26 Aug Golf Fitness: it’s all about the core, mate!
Most weekend warriors and froghair primadonnas outthere have something in common: they don’t exercise (clubhouse parties excluded).
The much-maligned Tiger Woods once said that his level was mostly the result of sweating it out in the gym. To many though, it seems that golf is all about technique or worse, all about equipment. While this is partly true, we should never forget that golf is a real sport after all. Football players don’t only train on their penalty shots and their corners, do they?
Why most golfers consider physical conditioning irrelevant to their sport is something that I’ve trouble grasping. In order to play and perform better, the practice of golf fitness is helping an increasingly high number of golf enthusiasts.
Mixing sport-specific exercises with general fitness training, golf fitness should be an essential part of every golfer, no matter their level. Improvements in your swing and in your general game most likely won’t come from watching dvd’s explaining the intricacies of proper golf movements. Increases in power, flexibility, endurance and speed will come from scientifically-backed exercises. Here at the Aspire Club we’re passionate about golf and we’re always looking into the latest developments in technology to bring you cutting-edge workout sessions that guarantee you long lasting results and a fast track to bettering your game.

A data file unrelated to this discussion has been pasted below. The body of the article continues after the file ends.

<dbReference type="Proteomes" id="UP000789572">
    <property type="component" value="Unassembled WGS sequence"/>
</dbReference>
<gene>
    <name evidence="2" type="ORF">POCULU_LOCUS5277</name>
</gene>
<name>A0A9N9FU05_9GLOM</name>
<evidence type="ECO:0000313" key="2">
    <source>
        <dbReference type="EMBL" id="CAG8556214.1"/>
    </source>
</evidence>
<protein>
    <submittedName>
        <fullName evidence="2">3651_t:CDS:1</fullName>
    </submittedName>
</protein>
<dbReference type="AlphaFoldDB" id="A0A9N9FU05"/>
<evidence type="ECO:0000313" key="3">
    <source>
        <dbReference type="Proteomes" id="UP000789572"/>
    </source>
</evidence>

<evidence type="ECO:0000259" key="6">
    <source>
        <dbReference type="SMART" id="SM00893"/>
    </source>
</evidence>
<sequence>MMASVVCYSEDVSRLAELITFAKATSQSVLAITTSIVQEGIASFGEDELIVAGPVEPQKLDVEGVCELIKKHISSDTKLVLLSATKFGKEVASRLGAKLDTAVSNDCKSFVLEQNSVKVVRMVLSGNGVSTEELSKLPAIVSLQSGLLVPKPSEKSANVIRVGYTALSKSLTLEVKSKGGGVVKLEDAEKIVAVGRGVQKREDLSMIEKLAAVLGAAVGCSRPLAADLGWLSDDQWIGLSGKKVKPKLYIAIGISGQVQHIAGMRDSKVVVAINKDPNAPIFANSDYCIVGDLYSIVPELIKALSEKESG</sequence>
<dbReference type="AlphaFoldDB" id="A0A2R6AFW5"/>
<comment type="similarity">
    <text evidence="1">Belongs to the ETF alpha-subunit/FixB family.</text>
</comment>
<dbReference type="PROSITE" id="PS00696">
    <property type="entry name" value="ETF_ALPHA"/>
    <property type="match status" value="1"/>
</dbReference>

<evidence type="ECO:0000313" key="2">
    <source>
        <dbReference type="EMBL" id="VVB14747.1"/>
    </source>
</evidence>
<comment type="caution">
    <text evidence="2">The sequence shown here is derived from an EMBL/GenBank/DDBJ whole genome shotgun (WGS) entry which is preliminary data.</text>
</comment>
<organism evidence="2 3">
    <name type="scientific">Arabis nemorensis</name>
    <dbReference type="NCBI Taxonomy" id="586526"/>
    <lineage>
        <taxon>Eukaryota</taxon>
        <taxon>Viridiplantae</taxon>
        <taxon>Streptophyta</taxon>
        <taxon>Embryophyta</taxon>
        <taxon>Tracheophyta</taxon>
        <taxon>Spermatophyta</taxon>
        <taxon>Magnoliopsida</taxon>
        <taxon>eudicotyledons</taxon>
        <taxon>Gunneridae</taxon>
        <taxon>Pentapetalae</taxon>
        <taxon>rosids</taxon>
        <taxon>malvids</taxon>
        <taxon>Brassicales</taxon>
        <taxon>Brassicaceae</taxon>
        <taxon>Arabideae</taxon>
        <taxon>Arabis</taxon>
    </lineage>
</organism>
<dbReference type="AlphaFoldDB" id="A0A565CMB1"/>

One of the most central aspect of golf fitness training resides in the strengthening of the core. Your abdominal wall, your pelvis and your back all contribute to maintain your body stable and your posture upright. The joint action of these muscles provide the necessary support during movement. A weak core can lead to imbalances and thus can seriously hamper your game. In order to get your swing to the next level, it is vital to focus on exercises that involve the abs, the obliques and the spinal erector as well.
Here are a few simple exercises that will help you a great deal in your quest for swing swagger:
Contract your core, keep your back as straight as possible and hold this position for 30 to 45 seconds. Once you’re used to the movement and have gotten stronger, you can add some weight on your back to add intensity.
Position yourself as though you were preparing to do a push-up. Instead of lowering you body, keep it straight and push your leg forward as pictured. Keep your chin up for perfect form. Alternate and do 10 to 12 reps per leg. This will strenghten your glutes, hamstrings and lower back. These muscles are responsible for swing velocity and explosiveness.
Bent knee hip extensions